Tea tree oil is also something to keep handy due to its many potential benefits, including as an antibacterial agent to help with skin. For skin ailments, apply the tea tree oil directly to a closed wound, such as a boil, then cover with a bandage. This will help as an antiseptic to prevent further infection from getting into the wound. One drop of tea tree oil in a teaspoon of coconut oil rubbed on the wound twice a day should assist with healing and reduce localized inflammation. Keep in mind that tea tree oil can be toxic if ingested, and some people may experience irritated skin after applying it. Make sure to try a small test spot to see how your skin reacts.
Eucalyptus oil and camphor oil can be helpful in upper respiratory infections to help open the airways and break up some mucus. They can be used as a steam and inhaled or applied topically. The camphor can also be good for inflammation by rubbing it onto the skin in the affected area. There are many commercially available camphor combination creams (often mixed with menthol) available at your local superstore. Acorns can be easy to find and are a good source to use as an antiseptic for wounds on the skin. A handful of acorns in a pint of water is adequate to be beneficial. You can increase the efficacy of the liquid by crushing, then boiling the acorns. Don’t drink the water as it can upset the stomach and cause abdominal pain. Instead, soak a cloth in the water and use it as a poultice or even a compress and place it on the affected area.
The use of a poultice goes way back in time and can be a useful addition to your survival skills. A poultice is a paste made of plant material, used to relieve inflammation or as a drawing salve for infection. It’s often placed on the injured area and covered with a cloth. Onions, charcoal, table salt or Epsom salt, or numerous herbs/plants (dandelion leaves, calendula flowers, and cayenne pepper) can be viable agents to cover a wound or area of inflammation.
As a general rule, use water as warm as you can tolerate without burning your skin to draw an infection and cold water to help with inflammation. Grind, crush, or pulverize the herb/plant/powder and add a little water to create a paste. You can then add it directly to the skin or onto a cloth if it irritates the skin. The best cloth would be cheesecloth. You want the paste to work on the skin, but not get too absorbed into the cloth. It’s important that the poultice stay on for several hours to maximize effectiveness. You may need to repeat two to three times a day, depending on its efficacy and the severity of the wound. If you have an open wound or abrasion, application of honey is useful. This serves as a barrier to help protect the wound from debris and bacteria, but also acts as a topical antibacterial agent. We often will use medical-grade honey in wound clinics at the hospital as an adjunct to other modalities to treat wounds.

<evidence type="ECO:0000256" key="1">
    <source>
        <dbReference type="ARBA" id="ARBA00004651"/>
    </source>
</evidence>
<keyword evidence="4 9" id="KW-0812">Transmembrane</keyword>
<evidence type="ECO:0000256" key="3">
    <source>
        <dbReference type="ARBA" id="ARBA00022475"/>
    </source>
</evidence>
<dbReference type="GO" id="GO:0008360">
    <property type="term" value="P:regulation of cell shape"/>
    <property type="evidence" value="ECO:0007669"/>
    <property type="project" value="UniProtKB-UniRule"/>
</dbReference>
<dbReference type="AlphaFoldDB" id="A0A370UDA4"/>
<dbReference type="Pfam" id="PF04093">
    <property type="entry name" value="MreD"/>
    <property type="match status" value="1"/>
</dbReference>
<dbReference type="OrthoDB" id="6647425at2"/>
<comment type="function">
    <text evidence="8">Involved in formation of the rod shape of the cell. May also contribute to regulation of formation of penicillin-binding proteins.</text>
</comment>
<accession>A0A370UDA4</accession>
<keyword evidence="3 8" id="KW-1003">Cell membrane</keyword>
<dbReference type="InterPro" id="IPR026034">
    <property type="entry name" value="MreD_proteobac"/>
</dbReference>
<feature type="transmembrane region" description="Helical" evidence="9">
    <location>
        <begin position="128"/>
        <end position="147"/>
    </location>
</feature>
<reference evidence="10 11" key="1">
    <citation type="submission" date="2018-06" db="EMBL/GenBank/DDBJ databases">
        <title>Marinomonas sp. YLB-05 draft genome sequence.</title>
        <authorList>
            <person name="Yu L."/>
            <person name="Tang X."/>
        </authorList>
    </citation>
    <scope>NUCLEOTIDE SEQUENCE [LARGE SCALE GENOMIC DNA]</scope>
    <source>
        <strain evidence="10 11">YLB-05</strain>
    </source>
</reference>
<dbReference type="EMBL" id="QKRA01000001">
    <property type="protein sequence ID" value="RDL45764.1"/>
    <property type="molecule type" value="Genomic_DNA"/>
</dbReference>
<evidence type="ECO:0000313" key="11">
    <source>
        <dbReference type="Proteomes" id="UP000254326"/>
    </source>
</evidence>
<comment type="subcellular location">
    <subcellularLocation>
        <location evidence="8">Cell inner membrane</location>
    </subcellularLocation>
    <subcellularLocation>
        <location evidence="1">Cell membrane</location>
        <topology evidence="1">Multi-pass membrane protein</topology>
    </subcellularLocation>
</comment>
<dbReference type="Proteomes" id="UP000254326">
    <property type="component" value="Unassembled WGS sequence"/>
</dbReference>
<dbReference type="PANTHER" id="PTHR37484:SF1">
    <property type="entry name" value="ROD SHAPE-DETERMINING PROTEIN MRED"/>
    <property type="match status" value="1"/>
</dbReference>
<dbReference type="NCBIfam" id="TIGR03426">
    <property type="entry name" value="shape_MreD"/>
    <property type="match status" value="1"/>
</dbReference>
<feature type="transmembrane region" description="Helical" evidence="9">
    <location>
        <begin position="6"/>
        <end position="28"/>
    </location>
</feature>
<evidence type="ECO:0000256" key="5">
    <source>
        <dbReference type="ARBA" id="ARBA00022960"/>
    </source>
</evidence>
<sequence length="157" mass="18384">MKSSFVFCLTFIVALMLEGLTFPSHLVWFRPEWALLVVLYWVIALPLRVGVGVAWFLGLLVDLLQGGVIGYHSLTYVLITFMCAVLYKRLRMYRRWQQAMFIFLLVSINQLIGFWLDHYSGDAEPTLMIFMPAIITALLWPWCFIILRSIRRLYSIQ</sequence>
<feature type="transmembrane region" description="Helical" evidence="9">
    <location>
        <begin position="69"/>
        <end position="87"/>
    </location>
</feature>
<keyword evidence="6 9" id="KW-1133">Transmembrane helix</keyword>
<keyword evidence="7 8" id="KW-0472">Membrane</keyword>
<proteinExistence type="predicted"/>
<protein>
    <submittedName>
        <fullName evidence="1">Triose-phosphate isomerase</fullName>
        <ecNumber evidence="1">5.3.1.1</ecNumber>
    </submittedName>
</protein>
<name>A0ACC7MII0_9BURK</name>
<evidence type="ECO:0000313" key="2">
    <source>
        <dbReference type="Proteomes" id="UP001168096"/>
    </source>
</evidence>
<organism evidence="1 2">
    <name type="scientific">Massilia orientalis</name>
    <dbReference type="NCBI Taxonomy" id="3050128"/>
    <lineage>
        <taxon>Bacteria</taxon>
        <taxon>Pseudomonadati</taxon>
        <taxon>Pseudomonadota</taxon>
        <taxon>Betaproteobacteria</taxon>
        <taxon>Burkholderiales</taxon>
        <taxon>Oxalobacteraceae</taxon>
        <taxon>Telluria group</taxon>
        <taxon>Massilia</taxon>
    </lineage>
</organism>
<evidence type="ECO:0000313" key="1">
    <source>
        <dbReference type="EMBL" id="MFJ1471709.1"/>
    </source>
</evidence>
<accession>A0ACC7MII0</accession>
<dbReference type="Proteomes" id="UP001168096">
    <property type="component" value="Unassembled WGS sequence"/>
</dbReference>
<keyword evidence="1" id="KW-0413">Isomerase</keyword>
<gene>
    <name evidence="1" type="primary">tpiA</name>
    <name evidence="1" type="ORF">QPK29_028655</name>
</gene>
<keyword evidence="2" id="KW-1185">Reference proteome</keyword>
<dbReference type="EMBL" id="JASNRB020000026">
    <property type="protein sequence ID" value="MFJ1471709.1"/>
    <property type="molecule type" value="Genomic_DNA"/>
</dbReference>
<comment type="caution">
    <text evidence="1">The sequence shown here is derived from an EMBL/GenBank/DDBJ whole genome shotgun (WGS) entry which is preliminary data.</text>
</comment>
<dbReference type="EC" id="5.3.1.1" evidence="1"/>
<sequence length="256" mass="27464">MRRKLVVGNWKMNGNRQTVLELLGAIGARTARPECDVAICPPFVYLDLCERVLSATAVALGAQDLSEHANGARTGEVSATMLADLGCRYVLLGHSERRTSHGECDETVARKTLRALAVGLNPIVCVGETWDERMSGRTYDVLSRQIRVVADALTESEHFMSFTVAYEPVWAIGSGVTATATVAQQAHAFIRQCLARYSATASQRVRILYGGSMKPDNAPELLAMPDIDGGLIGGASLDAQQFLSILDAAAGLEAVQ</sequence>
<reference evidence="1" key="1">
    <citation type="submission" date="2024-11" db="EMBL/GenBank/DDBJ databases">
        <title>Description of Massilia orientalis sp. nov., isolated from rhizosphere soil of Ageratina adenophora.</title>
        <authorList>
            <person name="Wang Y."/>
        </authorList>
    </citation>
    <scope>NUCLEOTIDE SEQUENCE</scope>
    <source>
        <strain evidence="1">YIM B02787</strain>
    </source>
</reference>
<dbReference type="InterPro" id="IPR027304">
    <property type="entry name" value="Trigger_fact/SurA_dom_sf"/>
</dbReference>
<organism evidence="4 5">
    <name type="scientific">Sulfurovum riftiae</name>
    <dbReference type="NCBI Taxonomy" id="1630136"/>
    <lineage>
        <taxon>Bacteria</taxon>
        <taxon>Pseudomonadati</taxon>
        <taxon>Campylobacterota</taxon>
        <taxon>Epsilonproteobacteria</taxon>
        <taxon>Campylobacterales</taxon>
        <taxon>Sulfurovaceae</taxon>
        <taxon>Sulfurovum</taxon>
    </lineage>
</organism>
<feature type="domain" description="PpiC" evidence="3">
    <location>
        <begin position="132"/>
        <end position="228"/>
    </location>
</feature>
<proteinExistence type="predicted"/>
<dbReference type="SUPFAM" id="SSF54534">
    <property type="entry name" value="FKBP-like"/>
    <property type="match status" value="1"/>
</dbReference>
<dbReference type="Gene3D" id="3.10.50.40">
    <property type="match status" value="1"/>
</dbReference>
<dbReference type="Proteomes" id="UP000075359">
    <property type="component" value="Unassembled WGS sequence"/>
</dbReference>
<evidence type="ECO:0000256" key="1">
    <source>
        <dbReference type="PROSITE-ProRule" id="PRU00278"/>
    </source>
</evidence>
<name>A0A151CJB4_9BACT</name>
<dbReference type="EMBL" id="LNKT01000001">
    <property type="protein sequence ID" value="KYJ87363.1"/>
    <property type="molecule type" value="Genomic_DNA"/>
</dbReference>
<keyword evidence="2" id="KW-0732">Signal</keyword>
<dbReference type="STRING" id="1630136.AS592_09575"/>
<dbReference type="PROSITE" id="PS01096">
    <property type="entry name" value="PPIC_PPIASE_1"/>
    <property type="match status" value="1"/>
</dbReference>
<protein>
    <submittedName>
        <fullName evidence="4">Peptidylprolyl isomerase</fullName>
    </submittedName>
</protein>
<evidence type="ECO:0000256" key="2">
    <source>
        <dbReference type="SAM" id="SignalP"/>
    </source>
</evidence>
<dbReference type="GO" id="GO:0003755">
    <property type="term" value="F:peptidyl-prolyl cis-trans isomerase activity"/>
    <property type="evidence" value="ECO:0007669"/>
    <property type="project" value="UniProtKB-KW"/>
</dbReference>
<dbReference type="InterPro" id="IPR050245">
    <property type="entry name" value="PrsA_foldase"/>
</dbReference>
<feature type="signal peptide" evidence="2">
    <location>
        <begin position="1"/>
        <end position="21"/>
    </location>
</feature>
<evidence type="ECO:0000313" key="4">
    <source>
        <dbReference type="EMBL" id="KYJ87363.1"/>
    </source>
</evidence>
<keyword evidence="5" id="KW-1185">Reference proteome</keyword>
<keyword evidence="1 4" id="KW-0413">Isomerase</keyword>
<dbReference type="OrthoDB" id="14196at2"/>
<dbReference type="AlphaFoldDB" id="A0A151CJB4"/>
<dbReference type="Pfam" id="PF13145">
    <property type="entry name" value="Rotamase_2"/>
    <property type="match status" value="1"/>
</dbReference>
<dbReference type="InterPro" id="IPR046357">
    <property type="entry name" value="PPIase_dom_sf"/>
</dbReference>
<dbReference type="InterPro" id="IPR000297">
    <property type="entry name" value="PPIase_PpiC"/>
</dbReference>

When considering pet meds, you’re really faced with a bit of a dilemma. First is acquiring the drugs. Fish antibiotics are available without a prescription from many online retailers. Unfortunately, you won’t be able to buy them at your local retail pet store, as many of these medications are limited to distributors. With some foresight, however, an online retailer can have them to you in a few days. Many of the fish antibiotics are the same generic name and dose as for humans. This makes it easy for consumers in the self-reliance environment. Second, some folks question the safety and purity of fish antibiotics purchased online. Many are manufactured in the same facility as human antibiotics, but end up targeting a different market. The FDA doesn’t regulate fish antibiotics like they do other meds, so it’s often questioned whether they’re safe to take. Impurities, concentration of drug, and absorption inconsistency are a few issues often cited as a concern. You should first try your local doctor for standard human antibiotics. Some physicians are open to writing a prescription to have on hand for emergency use.